Given his current situation, it may be un-PC of me to sing the praises of Roman Polanski, but I don't care. I saw his The Ghost Writer today—before it got chased out of the theaters—and I have to rank it as one of his best works. It's also the kind of film that Alfred Hitchcock would've made today.
With the support of an excellent cast led by Ewan McGregor, Polanski creates, along with original novelist Robert Harris, a claustrophobic political thriller that draws you in quickly and then slowly tightens the screws until you're gasping for air. McGregor plays a ghost writer hired to clean up the memoirs of one Adam Lang (Pierce Brosnan) a Tony Blair-ish former prime minister now living in exile on Martha's Vineyard. He wants nothing more than to clean up his tarnished reputation and assure his noble place in history.
Lang's original scribe—and former chief of staff—has been found drowned on the beach, the result of an apparent drunken accident. He'd completed a draft that was unacceptable to Lang's publisher, who had already ponied up $10 million for the rights, and wants to insure the book's success. Enter The Ghost, a hack who has no affinity for political biographies, but knows how to craft a bestseller. He manages to talk himself into the job.
The Ghost travels to the Vineyard to read the first draft and interview Lang. Rooting around for interesting factoids that will humanize the bland biography, he discovers an envelope his predecessor had taped to the underside of a dresser drawer, and the items inside draw him deeper and deeper into a conspiracy he's initially too naive to fully understand. And when Lang becomes the focus of war crimes investigations in Europe, he becomes a virtual prisoner on the island—and in Lang's world.
Brosnan is terrific as the disgraced leader whose impassioned secret phone calls and angry outbursts lead the Ghost to suspect that there's something fishy going on. Tom Wilkinson provides fine support as a professor who at first claims not to know Lang at all but eventually reveals that he knows a whole helluva lot. Olivia Williams (whom I loved in the wonderful 2003 Peter Pan) plays Lang's disillusioned wife who carries some heavy secrets of her own. And Kim Cattrall is a real surprise as Lang's devoted assistant, who keeps a tight rein on everything and everybody—especially her boss. It was also nice to see the legendary Eli Wallach as a longtime Vineyard resident who provides additional information to the Ghost about his predecessor's mysterious death.
McGregor is such an intensely watchable actor, and here he continues to refine his craft. In the first minutes of the film, the Ghost establishes himself as a mercenary who's only in it for the money. But we are drawn into his personal drama as he realizes that nothing—and nobody—can be taken at face value.
The intelligence McGregor projects as the plot unfolds keeps us invested in every twist—even the shaky ones. For example, did you know that you can Google absolutely every secret sinister worldwide activity and government cover-up that ever happened? But it doesn't dispel the tension.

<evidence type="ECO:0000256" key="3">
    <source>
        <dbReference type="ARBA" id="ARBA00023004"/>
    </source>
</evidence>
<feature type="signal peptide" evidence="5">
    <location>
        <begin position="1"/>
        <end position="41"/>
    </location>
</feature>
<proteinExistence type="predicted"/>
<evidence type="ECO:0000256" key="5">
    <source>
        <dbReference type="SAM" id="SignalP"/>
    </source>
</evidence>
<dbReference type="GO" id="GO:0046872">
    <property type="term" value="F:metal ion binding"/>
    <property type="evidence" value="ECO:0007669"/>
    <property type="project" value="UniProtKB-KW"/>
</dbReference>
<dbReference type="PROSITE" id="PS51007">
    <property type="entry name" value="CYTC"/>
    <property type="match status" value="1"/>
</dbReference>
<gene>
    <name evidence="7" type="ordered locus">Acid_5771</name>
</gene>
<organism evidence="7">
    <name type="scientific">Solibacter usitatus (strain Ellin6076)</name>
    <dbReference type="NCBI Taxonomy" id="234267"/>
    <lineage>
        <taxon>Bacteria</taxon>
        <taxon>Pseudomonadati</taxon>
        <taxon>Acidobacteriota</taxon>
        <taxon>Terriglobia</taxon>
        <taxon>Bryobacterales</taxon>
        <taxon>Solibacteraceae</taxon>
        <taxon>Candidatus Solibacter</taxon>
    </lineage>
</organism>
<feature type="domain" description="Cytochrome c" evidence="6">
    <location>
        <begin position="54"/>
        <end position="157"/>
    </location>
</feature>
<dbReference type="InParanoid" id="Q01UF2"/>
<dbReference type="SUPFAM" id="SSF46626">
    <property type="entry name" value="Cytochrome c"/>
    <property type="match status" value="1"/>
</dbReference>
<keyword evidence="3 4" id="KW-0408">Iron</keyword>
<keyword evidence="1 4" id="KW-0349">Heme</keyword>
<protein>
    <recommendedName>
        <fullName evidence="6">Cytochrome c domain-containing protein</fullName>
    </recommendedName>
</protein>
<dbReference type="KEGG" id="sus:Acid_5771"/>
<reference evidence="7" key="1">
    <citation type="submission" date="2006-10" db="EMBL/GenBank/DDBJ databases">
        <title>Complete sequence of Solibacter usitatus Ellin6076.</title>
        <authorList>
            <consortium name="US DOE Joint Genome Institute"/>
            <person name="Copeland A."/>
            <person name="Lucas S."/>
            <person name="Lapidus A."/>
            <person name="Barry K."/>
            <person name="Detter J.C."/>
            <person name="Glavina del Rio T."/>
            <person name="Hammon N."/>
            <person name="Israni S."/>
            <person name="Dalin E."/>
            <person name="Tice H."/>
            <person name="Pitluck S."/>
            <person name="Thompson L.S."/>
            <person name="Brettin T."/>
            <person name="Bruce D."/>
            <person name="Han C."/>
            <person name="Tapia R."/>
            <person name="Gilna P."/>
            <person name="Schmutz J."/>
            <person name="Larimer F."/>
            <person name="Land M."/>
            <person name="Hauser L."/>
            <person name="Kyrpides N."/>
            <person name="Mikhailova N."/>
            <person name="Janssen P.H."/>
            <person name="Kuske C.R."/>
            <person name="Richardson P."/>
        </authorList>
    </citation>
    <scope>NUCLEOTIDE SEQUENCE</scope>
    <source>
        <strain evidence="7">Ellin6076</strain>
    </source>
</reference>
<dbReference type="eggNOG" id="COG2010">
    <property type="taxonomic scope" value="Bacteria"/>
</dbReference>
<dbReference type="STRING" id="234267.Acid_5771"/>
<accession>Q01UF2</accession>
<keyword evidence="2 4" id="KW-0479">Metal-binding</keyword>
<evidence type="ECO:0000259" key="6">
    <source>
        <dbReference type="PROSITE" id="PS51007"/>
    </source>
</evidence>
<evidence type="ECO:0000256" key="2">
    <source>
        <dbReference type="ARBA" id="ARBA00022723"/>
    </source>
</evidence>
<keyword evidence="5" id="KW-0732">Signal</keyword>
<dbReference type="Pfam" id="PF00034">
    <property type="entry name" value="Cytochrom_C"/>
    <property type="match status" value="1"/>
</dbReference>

Another minor complaint I have is not with the film itself but with the American releasing company's cleanup of the dialogue in order to be awarded a PG-13 rating. Evidently you can say "fuck" twice, but no more. I saw at least four scenes (two with Brosnan) where the expletive was unconvincingly replaced with a less offensive word. Come on...did the distributors think the lower rating would help to bring in the "Transformers" generation?
Most all of the action takes place in close quarters: Lang's monastic beach house, dark hotel rooms and anonymous offices. Even when it moves outside, the characters still interact while riding in cars. And since Polanski was unable to come to the United States for location shoots, the exteriors of Martha's Vineyard as seen through the windows of Lang's home are green-screen work, which coincidentally (or not) brings to mind Hitchcock's love of artificial locations. Hitch hated to go on location. And speaking of Hitchcock, Alexandre Desplat's mischievous score is wonderfully evocative of Hitch's favorite composer, Bernard Hermann.
Critics have commented that Polanski's life is mirrored in the the character Lang's situation in much the same way the director's bloody and brutal 1971 Macbeth served as a kind of catharsis after the horrifying murder of his wife Sharon Tate and their unborn child at the hands of the Manson family in 1969. Considering Polanski was forced to edit the film while in seclusion in Gstaad, the themes of claustrophobia and paranoia may have been exacerbated by his own feelings at the time.
Polanski certainly has experienced a lot of authentic tragedy in his life, and he's managed to express it through his films. He escaped the Krakow ghetto as a child after the death of his mother, and his father almost died in the camps, which helped to drive his passion for The Pianist (2002).
But the themes of paranoia and conspiracy were well established long before his legal trouble began. 1965's Repulsion is still a shattering portrait of a disturbed young woman's descent into madness. I saw it at New York's Film Forum in 2007 and it hadn't lost a bit of its intensity. His masterpieces Rosemary's Baby (1968) and Chinatown (1974) both deal with conspiracies that initially seem to be figments of the leading characters' imaginations but become all too terribly real.
To summarize, I'm not going to get on a soapbox and defend the man here, but I will defend the artist and the contributions he's provided to the language of film. I'd hate to think that we would seek to erase important achievements in cinema in order to clean up some human behaviors we're not necessarily happy with.
That's called censorship.